Friday, December 3, 2010

Character Chart

Giving Your Characters Depth

By Adriana Ryan

To write a believable character, you have to make him or her seem three-dimensional. A one-dimensional character is stale, tiresome, and won’t hold your reader’s interest for very long.

So how does one go about writing a three-dimensional character? Well, the first ‘rule’ is to know your characters backwards and forwards. What I mean by that is you have to know the character like he or she is your best friend. You need to know his or her birthday, likes, dislikes, major personality traits, etc. Will you use all of this information in your novel? Probably not. Is it still important to know? Yes. The reason it’s important to know all of this minutiae is because this knowledge will ensure that you can envision what your character would do in every situation, how he or she will react to surprises in the plot, and how he or she would interact with different personalities.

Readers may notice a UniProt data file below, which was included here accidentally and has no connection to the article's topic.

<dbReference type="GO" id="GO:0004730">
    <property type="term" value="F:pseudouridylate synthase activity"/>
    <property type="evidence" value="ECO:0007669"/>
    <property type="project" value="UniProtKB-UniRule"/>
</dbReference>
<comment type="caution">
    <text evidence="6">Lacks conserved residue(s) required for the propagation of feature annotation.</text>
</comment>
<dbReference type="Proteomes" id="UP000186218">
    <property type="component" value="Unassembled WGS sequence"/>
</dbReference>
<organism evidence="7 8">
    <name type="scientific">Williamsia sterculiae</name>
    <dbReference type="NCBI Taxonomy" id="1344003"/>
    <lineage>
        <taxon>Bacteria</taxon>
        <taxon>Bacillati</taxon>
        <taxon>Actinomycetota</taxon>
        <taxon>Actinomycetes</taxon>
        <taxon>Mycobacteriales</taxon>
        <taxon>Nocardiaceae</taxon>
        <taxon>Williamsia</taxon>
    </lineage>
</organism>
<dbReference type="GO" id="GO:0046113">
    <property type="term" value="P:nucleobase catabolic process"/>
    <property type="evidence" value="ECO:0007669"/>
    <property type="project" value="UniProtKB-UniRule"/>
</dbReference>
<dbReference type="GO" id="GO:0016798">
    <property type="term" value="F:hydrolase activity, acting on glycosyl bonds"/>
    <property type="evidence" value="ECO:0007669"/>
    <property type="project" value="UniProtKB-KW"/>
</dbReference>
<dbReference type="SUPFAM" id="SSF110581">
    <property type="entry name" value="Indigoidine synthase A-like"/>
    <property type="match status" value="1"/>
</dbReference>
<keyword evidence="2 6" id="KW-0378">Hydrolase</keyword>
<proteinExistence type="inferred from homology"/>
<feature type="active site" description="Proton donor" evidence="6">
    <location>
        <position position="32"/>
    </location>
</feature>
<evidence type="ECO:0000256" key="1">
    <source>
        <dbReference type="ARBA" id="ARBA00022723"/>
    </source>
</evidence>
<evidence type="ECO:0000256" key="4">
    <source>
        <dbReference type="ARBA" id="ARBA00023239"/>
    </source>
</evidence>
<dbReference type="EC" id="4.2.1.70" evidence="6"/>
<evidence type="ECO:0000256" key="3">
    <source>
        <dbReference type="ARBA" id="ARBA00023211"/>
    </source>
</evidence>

To make things easy, you can do a character chart before you even begin writing. That way, you know the main characters thoroughly before you put them down on paper. It can really take the pressure off because you feel like you’re writing about a very close friend.

Here’s a sample character chart. Feel free to use it as is, or to modify it according to your personal needs. This should give you a good start.


Character Name:

Character’s Birthday:

Character’s Place of Birth:

Character’s Best Qualities:

Character’s Worst Qualities:

Main Events in Character’s Past (i.e., backstory):

Character’s Quirks:

Character’s Physical Appearance (Hair color, Eye color, Height, Weight, Race):

What Role Does This Character Play (Protagonist, Antagonist, etc.)?:

Character’s Family Members:

Why Is This Character Important To Your Story?:


Brenda said...

Great post. I like your sample character chart. It's simple and straight forward.

Sheri Fredricks said...

Nice, short char. chart. Perfect for times when I don't need 6 pages of information! Thanks.